'Headless chicken' analogy for our economy does not fly...

‘Headless chicken’ analogy for our economy does not fly

We are managing the economy prudently and we are not depending on a surge in property-related revenue, writes Brian Cowen

There is no doubt, and I have been saying this for almost two years, that we have to be aware of economic threats and act to deal with serious issues - but this is quite different from presenting our economy as a headless chicken which is “aimless, lopsided and unsustainable” (Marc Coleman, The Irish Times, July 6th).

Any sense of complacency is an especially serious threat, but equally so is a lack of proportion.

Last week’s Exchequer returns confirmed that our fiscal situation remains extremely strong and ahead of budget estimates. That a significant proportion of the revenue buoyancy has come from property and construction-related activity does indeed bring with it a very strong caution.

Income tax, VAT and Excise combined make up three-quarters of overall tax revenue. Our tax revenue projections for 2006, based on a forecasted economic growth of 4.6 per cent, were that we would increase revenues for the year from these tax heads by 6 per cent.

The Exchequer returns for the first six months of the year show that these revenues increased year-to-date by 9 per cent or so, consistent with my department’s revenue profile for that period, and consistent with the projected revenue increase from these sources for the year of 6 per cent.

It is true that it has been difficult to accurately forecast stamp duty and capital taxes arising from the sale of property with any degree of reliability. It is important to point out that these revenues are projected to account for 12 per cent of overall revenues. We have not based our budgets on a continuing surge of this revenue because we recognise that the sector should return to equilibrium in terms of demand and supply in the medium- term. This is exactly why I announced in last December’s Budget that I was taking a conservative approach to the estimating of this revenue. What these additional revenues will help to achieve is to reduce our projected borrowing this year from almost €3 billion to just over €1 billion.

This responsible approach has been central to our fiscal policy. Including this year, this Government will have run a general Government surplus in nine of the last 10 years.

When times of real crisis emerged, especially the international slowdown during the early part of this decade, we were willing to take corrective action which meant that we came out of that downturn faster and stronger than nearly all other European economies.

It should be noted that the maintenance of this prudent policy has led to continuous political attacks on us.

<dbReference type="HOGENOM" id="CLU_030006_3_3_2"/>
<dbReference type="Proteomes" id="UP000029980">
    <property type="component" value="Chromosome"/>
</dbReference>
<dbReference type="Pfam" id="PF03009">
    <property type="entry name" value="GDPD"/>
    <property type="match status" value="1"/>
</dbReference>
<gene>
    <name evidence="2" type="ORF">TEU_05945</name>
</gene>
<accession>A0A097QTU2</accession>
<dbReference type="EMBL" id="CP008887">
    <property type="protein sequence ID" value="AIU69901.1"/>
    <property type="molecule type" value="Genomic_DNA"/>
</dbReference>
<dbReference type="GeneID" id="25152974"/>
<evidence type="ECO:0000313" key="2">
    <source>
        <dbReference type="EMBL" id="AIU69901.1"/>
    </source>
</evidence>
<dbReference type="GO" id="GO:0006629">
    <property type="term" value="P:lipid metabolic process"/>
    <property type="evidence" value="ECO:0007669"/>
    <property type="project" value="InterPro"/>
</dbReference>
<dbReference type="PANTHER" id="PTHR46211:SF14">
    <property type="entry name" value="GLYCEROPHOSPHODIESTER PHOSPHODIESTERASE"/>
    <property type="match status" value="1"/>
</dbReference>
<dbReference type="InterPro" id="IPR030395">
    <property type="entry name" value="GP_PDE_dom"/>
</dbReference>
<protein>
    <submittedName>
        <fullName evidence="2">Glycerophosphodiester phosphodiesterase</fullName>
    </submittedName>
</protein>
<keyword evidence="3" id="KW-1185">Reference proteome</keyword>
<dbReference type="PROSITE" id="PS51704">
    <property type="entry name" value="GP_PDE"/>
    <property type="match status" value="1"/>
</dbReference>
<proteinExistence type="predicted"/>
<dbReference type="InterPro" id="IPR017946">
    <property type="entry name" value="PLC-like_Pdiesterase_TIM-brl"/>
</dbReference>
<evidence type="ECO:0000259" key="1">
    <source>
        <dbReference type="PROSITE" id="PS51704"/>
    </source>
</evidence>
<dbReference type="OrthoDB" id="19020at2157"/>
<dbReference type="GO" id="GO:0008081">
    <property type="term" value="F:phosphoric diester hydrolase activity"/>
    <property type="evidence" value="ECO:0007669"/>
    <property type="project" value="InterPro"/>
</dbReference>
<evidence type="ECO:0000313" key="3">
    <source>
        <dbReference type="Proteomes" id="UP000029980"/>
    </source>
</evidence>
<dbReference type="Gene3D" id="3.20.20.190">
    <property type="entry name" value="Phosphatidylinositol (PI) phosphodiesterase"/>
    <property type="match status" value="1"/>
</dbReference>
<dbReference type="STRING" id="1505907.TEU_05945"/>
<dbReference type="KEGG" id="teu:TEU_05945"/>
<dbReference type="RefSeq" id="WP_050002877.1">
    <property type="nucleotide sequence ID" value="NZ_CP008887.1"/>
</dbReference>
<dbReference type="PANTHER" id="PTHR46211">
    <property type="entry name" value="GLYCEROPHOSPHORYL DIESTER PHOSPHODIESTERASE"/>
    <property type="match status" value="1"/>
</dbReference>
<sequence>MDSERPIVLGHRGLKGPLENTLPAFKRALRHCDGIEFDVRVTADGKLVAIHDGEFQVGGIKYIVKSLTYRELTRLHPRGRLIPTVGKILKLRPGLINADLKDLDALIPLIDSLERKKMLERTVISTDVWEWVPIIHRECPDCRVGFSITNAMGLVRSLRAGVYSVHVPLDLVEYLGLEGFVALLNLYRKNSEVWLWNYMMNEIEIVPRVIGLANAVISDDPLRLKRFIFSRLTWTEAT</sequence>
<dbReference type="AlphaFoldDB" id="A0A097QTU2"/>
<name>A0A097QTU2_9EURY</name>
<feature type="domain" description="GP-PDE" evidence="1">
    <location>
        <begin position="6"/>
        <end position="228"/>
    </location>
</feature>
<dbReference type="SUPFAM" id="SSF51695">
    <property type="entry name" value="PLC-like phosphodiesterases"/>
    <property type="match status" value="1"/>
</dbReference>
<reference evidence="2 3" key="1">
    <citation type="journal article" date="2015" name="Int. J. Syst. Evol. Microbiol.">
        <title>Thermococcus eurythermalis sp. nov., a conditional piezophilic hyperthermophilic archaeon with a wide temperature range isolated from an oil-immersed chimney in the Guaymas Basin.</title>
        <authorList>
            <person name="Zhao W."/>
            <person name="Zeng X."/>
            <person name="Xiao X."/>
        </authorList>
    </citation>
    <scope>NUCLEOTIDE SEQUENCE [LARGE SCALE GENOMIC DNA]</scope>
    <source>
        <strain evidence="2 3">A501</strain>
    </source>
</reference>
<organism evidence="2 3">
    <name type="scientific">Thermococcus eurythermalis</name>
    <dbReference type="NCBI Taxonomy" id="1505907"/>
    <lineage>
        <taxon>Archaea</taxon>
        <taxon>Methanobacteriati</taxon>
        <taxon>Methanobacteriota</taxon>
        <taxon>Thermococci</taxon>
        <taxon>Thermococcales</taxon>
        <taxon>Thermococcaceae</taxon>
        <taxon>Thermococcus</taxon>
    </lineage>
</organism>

Last week, for example, during the Fine Gael/Labour censure debate, speaker after speaker from the Opposition denounced us as uncaring and arrogant for refusing to spend what amounted to billions on various programmes.

If you look back over the last few weeks, you will see repeated demands for Ireland’s levels of social spending and spending on various other services to be significantly increased so as to meet European averages, despite the fact that we have a much younger population and lower dependency ratios. You are not comparing like with like in that analysis.

What we have done instead is to take a balanced approach - ensuring sustainability in spending increases and a responsible approach to the long-term needs of the economy.

Central to making sure that Ireland is a success, not just today but in the years ahead, is to invest in increasing its productive capacity. In this respect we are seeing a dramatic and unprecedented series of initiatives. This year our public capital investment programme will amount to 5 per cent of GNP (€6¾ billion) - a level which is twice that of the rest of the EU.

We need to make up for the historic under-investment in our infrastructure, but this spending, which can be seen throughout the country, is central to sustaining and growing economic progress.

This involves many areas beyond physical infrastructure - especially human capital, enabling individuals to participate in and drive progress. In recent years more than 30,000 extra third-level places have been created. As a result, our young people now have the highest rate of third-level qualification in Europe.

The same sort of expanded skills-development can be found at every level, including basic skills like adult literacy, where the numbers benefiting from courses every year have expanded five-fold. If you want a demonstration that there is a very clear commitment to protecting and building recent success all you have to do is look at the recently launched Strategy for Science, Technology and Innovation. As far as we are concerned we have to shape the future, not sit back and wait for it.